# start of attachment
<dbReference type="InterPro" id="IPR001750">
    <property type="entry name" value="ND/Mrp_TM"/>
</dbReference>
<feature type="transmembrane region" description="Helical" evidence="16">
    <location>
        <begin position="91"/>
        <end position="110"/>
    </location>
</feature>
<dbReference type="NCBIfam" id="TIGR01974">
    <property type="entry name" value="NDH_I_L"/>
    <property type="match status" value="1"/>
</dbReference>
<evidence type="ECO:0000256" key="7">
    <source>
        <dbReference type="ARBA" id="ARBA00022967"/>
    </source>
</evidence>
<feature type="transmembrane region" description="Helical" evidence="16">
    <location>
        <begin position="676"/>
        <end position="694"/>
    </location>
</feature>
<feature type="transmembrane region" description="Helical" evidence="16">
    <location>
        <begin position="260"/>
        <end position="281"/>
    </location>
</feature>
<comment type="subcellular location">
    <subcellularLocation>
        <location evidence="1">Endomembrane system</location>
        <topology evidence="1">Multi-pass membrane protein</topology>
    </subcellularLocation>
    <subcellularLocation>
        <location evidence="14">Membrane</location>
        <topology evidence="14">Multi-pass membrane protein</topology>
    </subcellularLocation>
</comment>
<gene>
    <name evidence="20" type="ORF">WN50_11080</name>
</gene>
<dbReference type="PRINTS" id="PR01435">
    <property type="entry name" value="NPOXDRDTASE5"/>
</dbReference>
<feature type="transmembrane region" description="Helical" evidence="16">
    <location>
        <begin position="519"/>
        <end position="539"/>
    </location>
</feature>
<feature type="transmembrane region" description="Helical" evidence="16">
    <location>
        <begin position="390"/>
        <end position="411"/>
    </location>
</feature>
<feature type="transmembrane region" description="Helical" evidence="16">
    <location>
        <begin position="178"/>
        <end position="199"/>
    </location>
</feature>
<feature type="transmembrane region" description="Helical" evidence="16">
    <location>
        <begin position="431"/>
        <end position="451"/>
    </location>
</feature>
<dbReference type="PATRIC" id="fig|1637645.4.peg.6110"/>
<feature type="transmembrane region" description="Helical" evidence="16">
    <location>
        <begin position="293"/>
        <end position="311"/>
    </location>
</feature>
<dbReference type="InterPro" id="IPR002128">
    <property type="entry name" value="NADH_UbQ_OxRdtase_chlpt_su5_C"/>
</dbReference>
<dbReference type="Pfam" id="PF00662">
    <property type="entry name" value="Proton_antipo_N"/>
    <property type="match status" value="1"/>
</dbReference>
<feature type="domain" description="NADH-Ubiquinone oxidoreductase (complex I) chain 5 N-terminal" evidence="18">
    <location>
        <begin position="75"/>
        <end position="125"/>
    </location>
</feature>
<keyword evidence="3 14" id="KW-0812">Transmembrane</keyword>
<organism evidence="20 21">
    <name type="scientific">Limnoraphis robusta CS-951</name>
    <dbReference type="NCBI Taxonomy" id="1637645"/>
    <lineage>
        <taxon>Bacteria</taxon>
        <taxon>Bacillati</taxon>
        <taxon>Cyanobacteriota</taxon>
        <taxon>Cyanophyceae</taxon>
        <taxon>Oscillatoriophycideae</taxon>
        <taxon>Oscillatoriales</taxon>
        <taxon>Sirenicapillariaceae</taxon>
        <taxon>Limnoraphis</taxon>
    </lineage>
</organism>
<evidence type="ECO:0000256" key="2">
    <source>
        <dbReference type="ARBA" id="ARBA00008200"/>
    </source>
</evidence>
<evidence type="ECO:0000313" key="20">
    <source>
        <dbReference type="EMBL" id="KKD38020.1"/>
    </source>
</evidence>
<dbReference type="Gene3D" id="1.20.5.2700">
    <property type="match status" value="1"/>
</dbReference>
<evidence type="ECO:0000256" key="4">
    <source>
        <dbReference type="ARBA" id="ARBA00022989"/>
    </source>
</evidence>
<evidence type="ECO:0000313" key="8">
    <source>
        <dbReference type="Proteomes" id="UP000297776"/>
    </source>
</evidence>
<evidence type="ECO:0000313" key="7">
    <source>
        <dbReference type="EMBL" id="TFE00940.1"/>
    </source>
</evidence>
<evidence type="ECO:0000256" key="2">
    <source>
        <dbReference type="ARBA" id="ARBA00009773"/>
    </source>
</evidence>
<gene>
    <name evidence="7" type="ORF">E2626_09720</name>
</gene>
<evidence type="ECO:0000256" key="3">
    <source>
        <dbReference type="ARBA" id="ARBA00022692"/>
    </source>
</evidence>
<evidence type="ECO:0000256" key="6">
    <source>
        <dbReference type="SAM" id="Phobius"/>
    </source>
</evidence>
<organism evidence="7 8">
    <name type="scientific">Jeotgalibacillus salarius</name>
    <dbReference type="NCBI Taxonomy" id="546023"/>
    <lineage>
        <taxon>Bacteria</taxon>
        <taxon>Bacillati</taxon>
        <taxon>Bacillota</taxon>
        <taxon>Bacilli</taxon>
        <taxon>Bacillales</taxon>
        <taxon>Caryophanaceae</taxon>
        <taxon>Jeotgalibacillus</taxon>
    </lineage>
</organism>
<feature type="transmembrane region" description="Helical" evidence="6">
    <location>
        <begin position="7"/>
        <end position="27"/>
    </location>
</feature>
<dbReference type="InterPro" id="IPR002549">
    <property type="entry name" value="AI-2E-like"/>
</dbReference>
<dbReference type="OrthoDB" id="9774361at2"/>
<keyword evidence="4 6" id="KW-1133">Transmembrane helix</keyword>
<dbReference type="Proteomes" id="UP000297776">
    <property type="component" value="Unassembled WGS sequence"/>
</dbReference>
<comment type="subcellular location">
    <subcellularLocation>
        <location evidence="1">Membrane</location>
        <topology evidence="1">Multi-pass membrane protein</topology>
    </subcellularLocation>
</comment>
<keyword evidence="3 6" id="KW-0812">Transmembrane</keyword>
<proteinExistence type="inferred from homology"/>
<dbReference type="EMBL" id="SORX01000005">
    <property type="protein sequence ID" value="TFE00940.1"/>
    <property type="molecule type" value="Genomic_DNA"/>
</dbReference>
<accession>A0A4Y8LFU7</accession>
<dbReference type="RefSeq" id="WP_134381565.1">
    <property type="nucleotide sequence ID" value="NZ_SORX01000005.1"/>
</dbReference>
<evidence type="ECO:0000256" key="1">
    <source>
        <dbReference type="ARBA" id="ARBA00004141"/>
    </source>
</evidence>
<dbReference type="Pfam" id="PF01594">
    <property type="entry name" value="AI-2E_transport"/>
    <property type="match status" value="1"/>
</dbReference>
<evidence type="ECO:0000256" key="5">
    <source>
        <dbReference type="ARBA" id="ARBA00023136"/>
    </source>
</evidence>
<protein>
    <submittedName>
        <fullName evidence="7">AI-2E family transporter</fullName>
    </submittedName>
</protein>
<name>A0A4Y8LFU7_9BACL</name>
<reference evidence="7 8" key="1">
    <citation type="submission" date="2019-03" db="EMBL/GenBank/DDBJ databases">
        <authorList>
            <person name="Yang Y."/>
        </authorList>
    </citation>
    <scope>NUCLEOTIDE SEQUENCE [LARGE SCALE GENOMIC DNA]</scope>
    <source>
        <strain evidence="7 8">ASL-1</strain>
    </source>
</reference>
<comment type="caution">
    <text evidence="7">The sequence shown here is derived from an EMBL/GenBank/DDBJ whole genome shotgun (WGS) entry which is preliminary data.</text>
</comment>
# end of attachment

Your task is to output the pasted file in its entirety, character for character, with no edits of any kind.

<dbReference type="InterPro" id="IPR001750">
    <property type="entry name" value="ND/Mrp_TM"/>
</dbReference>
<feature type="transmembrane region" description="Helical" evidence="16">
    <location>
        <begin position="91"/>
        <end position="110"/>
    </location>
</feature>
<dbReference type="NCBIfam" id="TIGR01974">
    <property type="entry name" value="NDH_I_L"/>
    <property type="match status" value="1"/>
</dbReference>
<evidence type="ECO:0000256" key="7">
    <source>
        <dbReference type="ARBA" id="ARBA00022967"/>
    </source>
</evidence>
<feature type="transmembrane region" description="Helical" evidence="16">
    <location>
        <begin position="676"/>
        <end position="694"/>
    </location>
</feature>
<feature type="transmembrane region" description="Helical" evidence="16">
    <location>
        <begin position="260"/>
        <end position="281"/>
    </location>
</feature>
<comment type="subcellular location">
    <subcellularLocation>
        <location evidence="1">Endomembrane system</location>
        <topology evidence="1">Multi-pass membrane protein</topology>
    </subcellularLocation>
    <subcellularLocation>
        <location evidence="14">Membrane</location>
        <topology evidence="14">Multi-pass membrane protein</topology>
    </subcellularLocation>
</comment>
<gene>
    <name evidence="20" type="ORF">WN50_11080</name>
</gene>
<dbReference type="PRINTS" id="PR01435">
    <property type="entry name" value="NPOXDRDTASE5"/>
</dbReference>
<feature type="transmembrane region" description="Helical" evidence="16">
    <location>
        <begin position="519"/>
        <end position="539"/>
    </location>
</feature>
<feature type="transmembrane region" description="Helical" evidence="16">
    <location>
        <begin position="390"/>
        <end position="411"/>
    </location>
</feature>
<feature type="transmembrane region" description="Helical" evidence="16">
    <location>
        <begin position="178"/>
        <end position="199"/>
    </location>
</feature>
<feature type="transmembrane region" description="Helical" evidence="16">
    <location>
        <begin position="431"/>
        <end position="451"/>
    </location>
</feature>
<dbReference type="PATRIC" id="fig|1637645.4.peg.6110"/>
<feature type="transmembrane region" description="Helical" evidence="16">
    <location>
        <begin position="293"/>
        <end position="311"/>
    </location>
</feature>
<dbReference type="InterPro" id="IPR002128">
    <property type="entry name" value="NADH_UbQ_OxRdtase_chlpt_su5_C"/>
</dbReference>
<dbReference type="Pfam" id="PF00662">
    <property type="entry name" value="Proton_antipo_N"/>
    <property type="match status" value="1"/>
</dbReference>
<feature type="domain" description="NADH-Ubiquinone oxidoreductase (complex I) chain 5 N-terminal" evidence="18">
    <location>
        <begin position="75"/>
        <end position="125"/>
    </location>
</feature>
<keyword evidence="3 14" id="KW-0812">Transmembrane</keyword>
<organism evidence="20 21">
    <name type="scientific">Limnoraphis robusta CS-951</name>
    <dbReference type="NCBI Taxonomy" id="1637645"/>
    <lineage>
        <taxon>Bacteria</taxon>
        <taxon>Bacillati</taxon>
        <taxon>Cyanobacteriota</taxon>
        <taxon>Cyanophyceae</taxon>
        <taxon>Oscillatoriophycideae</taxon>
        <taxon>Oscillatoriales</taxon>
        <taxon>Sirenicapillariaceae</taxon>
        <taxon>Limnoraphis</taxon>
    </lineage>
</organism>
<evidence type="ECO:0000256" key="2">
    <source>
        <dbReference type="ARBA" id="ARBA00008200"/>
    </source>
</evidence>
<evidence type="ECO:0000313" key="20">
    <source>
        <dbReference type="EMBL" id="KKD38020.1"/>
    </source>
</evidence>
<dbReference type="Gene3D" id="1.20.5.2700">
    <property type="match status" value="1"/>
</dbReference>
<evidence type="ECO:0000256" key="4">
    <source>
        <dbReference type="ARBA" id="ARBA00022989"/>
    </source>
</evidence>
<evidence type="ECO:0000313" key="8">
    <source>
        <dbReference type="Proteomes" id="UP000297776"/>
    </source>
</evidence>
<evidence type="ECO:0000313" key="7">
    <source>
        <dbReference type="EMBL" id="TFE00940.1"/>
    </source>
</evidence>
<evidence type="ECO:0000256" key="2">
    <source>
        <dbReference type="ARBA" id="ARBA00009773"/>
    </source>
</evidence>
<gene>
    <name evidence="7" type="ORF">E2626_09720</name>
</gene>
<evidence type="ECO:0000256" key="3">
    <source>
        <dbReference type="ARBA" id="ARBA00022692"/>
    </source>
</evidence>
<evidence type="ECO:0000256" key="6">
    <source>
        <dbReference type="SAM" id="Phobius"/>
    </source>
</evidence>
<organism evidence="7 8">
    <name type="scientific">Jeotgalibacillus salarius</name>
    <dbReference type="NCBI Taxonomy" id="546023"/>
    <lineage>
        <taxon>Bacteria</taxon>
        <taxon>Bacillati</taxon>
        <taxon>Bacillota</taxon>
        <taxon>Bacilli</taxon>
        <taxon>Bacillales</taxon>
        <taxon>Caryophanaceae</taxon>
        <taxon>Jeotgalibacillus</taxon>
    </lineage>
</organism>
<feature type="transmembrane region" description="Helical" evidence="6">
    <location>
        <begin position="7"/>
        <end position="27"/>
    </location>
</feature>
<dbReference type="InterPro" id="IPR002549">
    <property type="entry name" value="AI-2E-like"/>
</dbReference>
<dbReference type="OrthoDB" id="9774361at2"/>
<keyword evidence="4 6" id="KW-1133">Transmembrane helix</keyword>
<dbReference type="Proteomes" id="UP000297776">
    <property type="component" value="Unassembled WGS sequence"/>
</dbReference>
<comment type="subcellular location">
    <subcellularLocation>
        <location evidence="1">Membrane</location>
        <topology evidence="1">Multi-pass membrane protein</topology>
    </subcellularLocation>
</comment>
<keyword evidence="3 6" id="KW-0812">Transmembrane</keyword>
<proteinExistence type="inferred from homology"/>
<dbReference type="EMBL" id="SORX01000005">
    <property type="protein sequence ID" value="TFE00940.1"/>
    <property type="molecule type" value="Genomic_DNA"/>
</dbReference>
<accession>A0A4Y8LFU7</accession>
<dbReference type="RefSeq" id="WP_134381565.1">
    <property type="nucleotide sequence ID" value="NZ_SORX01000005.1"/>
</dbReference>
<evidence type="ECO:0000256" key="1">
    <source>
        <dbReference type="ARBA" id="ARBA00004141"/>
    </source>
</evidence>
<dbReference type="Pfam" id="PF01594">
    <property type="entry name" value="AI-2E_transport"/>
    <property type="match status" value="1"/>
</dbReference>
<evidence type="ECO:0000256" key="5">
    <source>
        <dbReference type="ARBA" id="ARBA00023136"/>
    </source>
</evidence>
<protein>
    <submittedName>
        <fullName evidence="7">AI-2E family transporter</fullName>
    </submittedName>
</protein>
<name>A0A4Y8LFU7_9BACL</name>
<reference evidence="7 8" key="1">
    <citation type="submission" date="2019-03" db="EMBL/GenBank/DDBJ databases">
        <authorList>
            <person name="Yang Y."/>
        </authorList>
    </citation>
    <scope>NUCLEOTIDE SEQUENCE [LARGE SCALE GENOMIC DNA]</scope>
    <source>
        <strain evidence="7 8">ASL-1</strain>
    </source>
</reference>
<comment type="caution">
    <text evidence="7">The sequence shown here is derived from an EMBL/GenBank/DDBJ whole genome shotgun (WGS) entry which is preliminary data.</text>
</comment>